It’s important to note we shouldn’t make decisions solely on math, but it’s one aspect we need to weigh among others when we make decisions.
Pay up when it matters
Do the math, but don’t be this guy:
Do you think he’ll get the job? Sometimes, not skimping makes sense. Like flying business class if it means you can sleep six hours, land, and get to a job interview refreshed and on top of your game.
And this is one I still struggle with, but I’m getting better.
3. Shift your mindset
Scientific evidence shows that taking action changes your mindset. Like if you put a pencil between your teeth to force a smile, you’ll become happier. Or if you stand with your legs apart, you’ll gain confidence. First we change our actions, then we can change our mindset.
Here’s a picture of an Audi R8. It retails for $116,000.
The owner of this car wrote about his experience buying it. It’s fascinating because he perfectly describes lifestyle inflation.
“Another piece of advice for anyone looking to get a supercar is to work your way up slowly, so you get more and more comfortable with the higher car payments. I went from an M3 to 911 now to V10 R8 in the last 2-3 years, and the 4-figure R8 payment isn’t hard to swallow since I have been used to making similar payments on the 911.”
See that? Similar to how I worked up to going out for lunch every day, lifestyle inflation becomes the new normal.
I could walk into an Audi dealership today with a metal briefcase full of cash – that’d would be awesome – and buy an R8. But I can’t justify paying $116,000 for a car, because it’s a piece of metal that gets me from point A to point B. My 10-year-old BMW can do that, but I saved $100,000.
Here’s the mindset shift part: Based on a four percent safe withdrawal rate, the $100,000 I saved earns me an inflation-adjusted $4,000 every year for the rest of my life. That means I don’t have to spend my time working to make $4,000 because my money is out there earning for me.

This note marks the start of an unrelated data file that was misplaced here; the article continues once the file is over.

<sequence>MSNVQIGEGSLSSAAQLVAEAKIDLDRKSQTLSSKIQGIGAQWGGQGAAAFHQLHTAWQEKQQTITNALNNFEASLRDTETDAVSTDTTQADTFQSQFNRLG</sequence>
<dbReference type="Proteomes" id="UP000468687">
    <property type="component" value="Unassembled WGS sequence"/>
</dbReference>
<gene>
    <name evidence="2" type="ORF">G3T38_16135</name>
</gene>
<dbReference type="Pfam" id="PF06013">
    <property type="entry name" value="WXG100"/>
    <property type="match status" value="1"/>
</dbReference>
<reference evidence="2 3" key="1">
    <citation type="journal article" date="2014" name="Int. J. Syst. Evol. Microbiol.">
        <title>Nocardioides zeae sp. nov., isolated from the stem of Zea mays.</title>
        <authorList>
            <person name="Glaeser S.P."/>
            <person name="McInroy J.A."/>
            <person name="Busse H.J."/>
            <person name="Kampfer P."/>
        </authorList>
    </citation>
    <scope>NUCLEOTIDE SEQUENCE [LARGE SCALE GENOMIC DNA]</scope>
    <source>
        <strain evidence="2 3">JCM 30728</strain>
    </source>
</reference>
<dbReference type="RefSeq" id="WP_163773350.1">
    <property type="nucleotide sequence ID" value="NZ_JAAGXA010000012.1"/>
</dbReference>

And sometimes in a single day my portfolio earns me more than enough to live for a year:
That’s the freedom I was after. When you look at every decision you make and align them to your financial goals you’ll build real wealth over the long term. And this puts you in control of your life not some job or anything else outside your control.
- Wearing a new pair of socks every day
- $150 a month watering the lawn
- $200 a month on Lego bricks
Everything you do, including how you spend money, comes with an opportunity cost. That means you take away from something else, whether directly or indirectly. Like when people say, “There’s no such thing as a free lunch.” That means you gain the value of the lunch, but lose an hour of your time.
For fun, I used to spend $1,000 a month flying airplanes. I liked to be able to tell girls at the bar I was a pilot. (Eventually I discovered the ones who cared weren’t the ones I should be dating.) But at the time, I didn’t understand the opportunity cost of my hobby. As I reversed my lifestyle inflation and began aligning my decisions with my goal of freedom I quit flying.
Spending is all about balancing opportunity costs. And it will be different for everyone based on what you value. It takes time to master, but once it becomes automatic, freedom will be yours.